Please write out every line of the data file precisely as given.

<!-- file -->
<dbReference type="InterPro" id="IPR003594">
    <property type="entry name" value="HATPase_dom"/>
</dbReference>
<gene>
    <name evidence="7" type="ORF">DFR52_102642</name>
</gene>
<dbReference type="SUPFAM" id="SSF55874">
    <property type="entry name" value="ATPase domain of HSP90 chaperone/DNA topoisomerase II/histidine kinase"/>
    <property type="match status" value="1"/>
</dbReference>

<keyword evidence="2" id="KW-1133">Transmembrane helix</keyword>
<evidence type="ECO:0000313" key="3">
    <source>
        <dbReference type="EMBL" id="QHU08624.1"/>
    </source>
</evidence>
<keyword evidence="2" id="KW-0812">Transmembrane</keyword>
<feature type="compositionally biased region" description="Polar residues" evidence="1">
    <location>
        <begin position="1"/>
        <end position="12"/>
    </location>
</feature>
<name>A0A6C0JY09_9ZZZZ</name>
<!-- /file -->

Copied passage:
<dbReference type="InterPro" id="IPR003594">
    <property type="entry name" value="HATPase_dom"/>
</dbReference>
<gene>
    <name evidence="7" type="ORF">DFR52_102642</name>
</gene>
<dbReference type="SUPFAM" id="SSF55874">
    <property type="entry name" value="ATPase domain of HSP90 chaperone/DNA topoisomerase II/histidine kinase"/>
    <property type="match status" value="1"/>
</dbReference>

<keyword evidence="2" id="KW-1133">Transmembrane helix</keyword>
<evidence type="ECO:0000313" key="3">
    <source>
        <dbReference type="EMBL" id="QHU08624.1"/>
    </source>
</evidence>
<keyword evidence="2" id="KW-0812">Transmembrane</keyword>
<feature type="compositionally biased region" description="Polar residues" evidence="1">
    <location>
        <begin position="1"/>
        <end position="12"/>
    </location>
</feature>
<name>A0A6C0JY09_9ZZZZ</name>